Of all the gods, new and old, none have made their presence felt as much as the Lord of Light. It’s the one deity in all of Game of Thrones that’s actually directly affected the story, from the leaches in the flames that indirectly killed Robb Stark, Joffrey, and Balon, to the demon smoke baby that creeped us all out on a fundamental level. In order to keep control of Meereen, Tyrion and Varys enlist the help of a different Red Priest, who promises to preach the good word about Daenerys’s role in saving the world. It leads to one particularly interesting moment, where we see the usually unflappable Varys completely and utterly terrified. If this Red Priest is half as creepy as Melisandre, then we could be in for a wild ride here.
6. Here come the White Walkers
It’s long been hinted that the White Walkers will end up being the primary villains of the series, and things continue to point firmly in that direction. The Others have found Bran, and with the aid of their zombie army, they lay siege to the Three-Eyed Raven’s hideout. It’s a thrilling 20-minute sequence that closes out the episode, and has Bran, Meera, and Hodor running for their lives against the most terrifying force in all of Game of Thrones. It’s Hodor though who suddenly becomes more important than anyone else in this episode…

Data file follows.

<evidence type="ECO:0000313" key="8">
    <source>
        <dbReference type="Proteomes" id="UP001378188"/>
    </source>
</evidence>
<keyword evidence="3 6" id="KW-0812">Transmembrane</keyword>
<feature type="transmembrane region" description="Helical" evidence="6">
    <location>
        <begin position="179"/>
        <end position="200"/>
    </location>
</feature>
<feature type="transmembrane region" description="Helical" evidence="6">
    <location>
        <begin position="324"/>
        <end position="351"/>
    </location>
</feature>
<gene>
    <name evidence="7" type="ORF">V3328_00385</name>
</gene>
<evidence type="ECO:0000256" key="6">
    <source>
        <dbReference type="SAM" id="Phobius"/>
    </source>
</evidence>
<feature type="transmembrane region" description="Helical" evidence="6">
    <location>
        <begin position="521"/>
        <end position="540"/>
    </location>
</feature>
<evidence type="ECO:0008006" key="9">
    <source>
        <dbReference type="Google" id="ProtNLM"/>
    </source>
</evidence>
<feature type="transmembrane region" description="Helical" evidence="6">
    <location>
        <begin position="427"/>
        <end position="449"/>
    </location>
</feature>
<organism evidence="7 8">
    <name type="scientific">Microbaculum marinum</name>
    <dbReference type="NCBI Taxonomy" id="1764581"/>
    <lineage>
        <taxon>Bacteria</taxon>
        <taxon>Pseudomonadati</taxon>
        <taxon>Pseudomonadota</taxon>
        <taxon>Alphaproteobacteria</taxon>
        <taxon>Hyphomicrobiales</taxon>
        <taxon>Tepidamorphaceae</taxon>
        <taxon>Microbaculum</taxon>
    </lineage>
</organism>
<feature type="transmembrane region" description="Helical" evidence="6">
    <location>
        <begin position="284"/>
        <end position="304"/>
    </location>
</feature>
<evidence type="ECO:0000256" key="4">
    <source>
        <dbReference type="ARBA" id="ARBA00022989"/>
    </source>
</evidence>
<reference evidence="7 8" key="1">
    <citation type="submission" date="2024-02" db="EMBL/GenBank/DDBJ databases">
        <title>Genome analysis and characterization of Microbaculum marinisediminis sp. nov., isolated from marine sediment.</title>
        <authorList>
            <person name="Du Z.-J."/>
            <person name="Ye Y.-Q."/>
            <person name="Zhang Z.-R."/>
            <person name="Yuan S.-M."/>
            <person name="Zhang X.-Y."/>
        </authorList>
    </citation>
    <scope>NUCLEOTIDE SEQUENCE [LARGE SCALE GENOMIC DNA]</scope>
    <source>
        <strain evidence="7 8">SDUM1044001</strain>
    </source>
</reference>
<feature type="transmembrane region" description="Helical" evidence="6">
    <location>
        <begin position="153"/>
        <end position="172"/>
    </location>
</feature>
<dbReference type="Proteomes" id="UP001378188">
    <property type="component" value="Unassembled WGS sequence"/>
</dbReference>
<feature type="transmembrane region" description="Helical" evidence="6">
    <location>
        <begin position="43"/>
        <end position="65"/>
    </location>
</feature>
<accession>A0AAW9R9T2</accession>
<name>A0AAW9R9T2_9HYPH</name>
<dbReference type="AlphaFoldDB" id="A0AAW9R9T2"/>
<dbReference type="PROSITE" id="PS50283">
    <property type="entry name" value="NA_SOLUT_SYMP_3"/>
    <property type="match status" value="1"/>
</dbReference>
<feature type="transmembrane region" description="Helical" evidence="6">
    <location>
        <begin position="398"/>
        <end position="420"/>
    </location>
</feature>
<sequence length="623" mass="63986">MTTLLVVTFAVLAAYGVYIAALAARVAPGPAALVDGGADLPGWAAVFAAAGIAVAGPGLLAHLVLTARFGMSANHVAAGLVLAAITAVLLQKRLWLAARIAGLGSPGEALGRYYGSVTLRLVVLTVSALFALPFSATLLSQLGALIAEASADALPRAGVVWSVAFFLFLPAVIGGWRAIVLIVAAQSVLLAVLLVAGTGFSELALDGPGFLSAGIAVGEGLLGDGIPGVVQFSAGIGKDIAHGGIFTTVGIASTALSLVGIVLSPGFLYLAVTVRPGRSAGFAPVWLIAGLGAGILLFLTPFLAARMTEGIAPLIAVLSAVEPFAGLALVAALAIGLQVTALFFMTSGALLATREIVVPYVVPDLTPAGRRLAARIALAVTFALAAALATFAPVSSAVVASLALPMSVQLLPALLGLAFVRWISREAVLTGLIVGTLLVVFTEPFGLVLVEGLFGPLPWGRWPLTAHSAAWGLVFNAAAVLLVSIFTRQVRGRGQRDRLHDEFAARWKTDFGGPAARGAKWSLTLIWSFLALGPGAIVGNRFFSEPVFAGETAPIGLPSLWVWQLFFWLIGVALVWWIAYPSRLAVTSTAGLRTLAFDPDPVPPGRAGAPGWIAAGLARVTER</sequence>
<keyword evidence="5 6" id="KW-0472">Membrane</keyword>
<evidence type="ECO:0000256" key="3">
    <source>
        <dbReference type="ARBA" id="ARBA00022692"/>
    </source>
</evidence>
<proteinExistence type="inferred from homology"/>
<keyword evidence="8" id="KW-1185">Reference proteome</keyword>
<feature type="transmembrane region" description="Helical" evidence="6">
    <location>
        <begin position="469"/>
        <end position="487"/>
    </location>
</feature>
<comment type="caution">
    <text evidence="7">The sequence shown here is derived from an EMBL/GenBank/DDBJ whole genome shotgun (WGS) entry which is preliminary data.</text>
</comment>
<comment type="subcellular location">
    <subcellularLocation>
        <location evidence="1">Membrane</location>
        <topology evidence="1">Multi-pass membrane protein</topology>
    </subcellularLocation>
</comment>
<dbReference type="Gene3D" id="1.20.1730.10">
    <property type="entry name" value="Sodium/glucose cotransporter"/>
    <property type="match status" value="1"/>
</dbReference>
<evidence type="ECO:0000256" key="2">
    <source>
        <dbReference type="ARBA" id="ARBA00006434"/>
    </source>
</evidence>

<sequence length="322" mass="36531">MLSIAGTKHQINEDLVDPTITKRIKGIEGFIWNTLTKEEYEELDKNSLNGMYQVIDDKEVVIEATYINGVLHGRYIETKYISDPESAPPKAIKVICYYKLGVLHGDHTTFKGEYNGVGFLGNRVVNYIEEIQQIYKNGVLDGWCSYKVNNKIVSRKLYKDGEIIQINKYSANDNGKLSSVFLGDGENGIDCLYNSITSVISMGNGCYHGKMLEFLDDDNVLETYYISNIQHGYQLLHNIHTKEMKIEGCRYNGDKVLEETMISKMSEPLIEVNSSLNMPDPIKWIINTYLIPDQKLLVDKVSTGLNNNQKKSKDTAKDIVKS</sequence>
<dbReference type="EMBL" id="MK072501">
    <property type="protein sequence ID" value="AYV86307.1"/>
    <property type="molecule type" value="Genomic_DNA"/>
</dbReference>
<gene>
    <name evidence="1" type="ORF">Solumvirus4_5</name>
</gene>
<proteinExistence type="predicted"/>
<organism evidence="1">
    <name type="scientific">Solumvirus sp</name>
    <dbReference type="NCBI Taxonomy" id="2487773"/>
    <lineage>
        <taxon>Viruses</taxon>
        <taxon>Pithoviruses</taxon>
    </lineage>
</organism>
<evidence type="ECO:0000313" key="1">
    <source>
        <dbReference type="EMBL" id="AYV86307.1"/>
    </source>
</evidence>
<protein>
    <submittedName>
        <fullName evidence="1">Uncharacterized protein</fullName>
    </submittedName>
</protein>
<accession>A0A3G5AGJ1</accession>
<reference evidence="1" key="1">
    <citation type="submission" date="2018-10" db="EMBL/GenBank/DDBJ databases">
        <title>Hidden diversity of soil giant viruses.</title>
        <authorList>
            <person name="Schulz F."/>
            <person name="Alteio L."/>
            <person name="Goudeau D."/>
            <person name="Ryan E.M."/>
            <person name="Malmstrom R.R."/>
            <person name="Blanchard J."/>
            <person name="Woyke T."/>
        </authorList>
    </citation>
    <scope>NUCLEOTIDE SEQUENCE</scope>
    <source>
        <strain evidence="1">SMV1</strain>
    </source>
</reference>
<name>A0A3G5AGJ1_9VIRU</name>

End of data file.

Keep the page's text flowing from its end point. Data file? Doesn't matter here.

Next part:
7. The origin of Hodor
Hodor’s a character whose origin has generally been thought of as inconsequential in the greater scheme of things. As it turns out, it may actually have widespread implications that change the entire story forever. While the White Walkers attack their cave, Bran is mired in a flashback that takes him back to the day his father left for the Vale as a child. Meera, in an attempt to save them from the oncoming assault, begs the comatose Bran to warg into Hodor and save them. Young Hodor (known back then as Wylis) is present in Bran’s vision, and through some sort of connection between the past and present, passes out and begins seizing.
Bran eventually wargs into present-day Hodor (but remains in the vision of the past), and while Meera screams “HOLD THE DOOR!”, young Wylis begins to repeat after her, hearing her voice piercing through the veil. “Hold the door!” then slowly morphs into “Hodor,” forever turning normal, everyday Wylis into Hodor. Sadly, just as we learn this, present-day Hodor finds himself torn apart by wights while holding the door. All death aside, what this shows us is that Bran actually has the ability to alter the very fabric of reality when he’s in the past. This in turn leads us to wonder: Just how will he utilize that power in the future?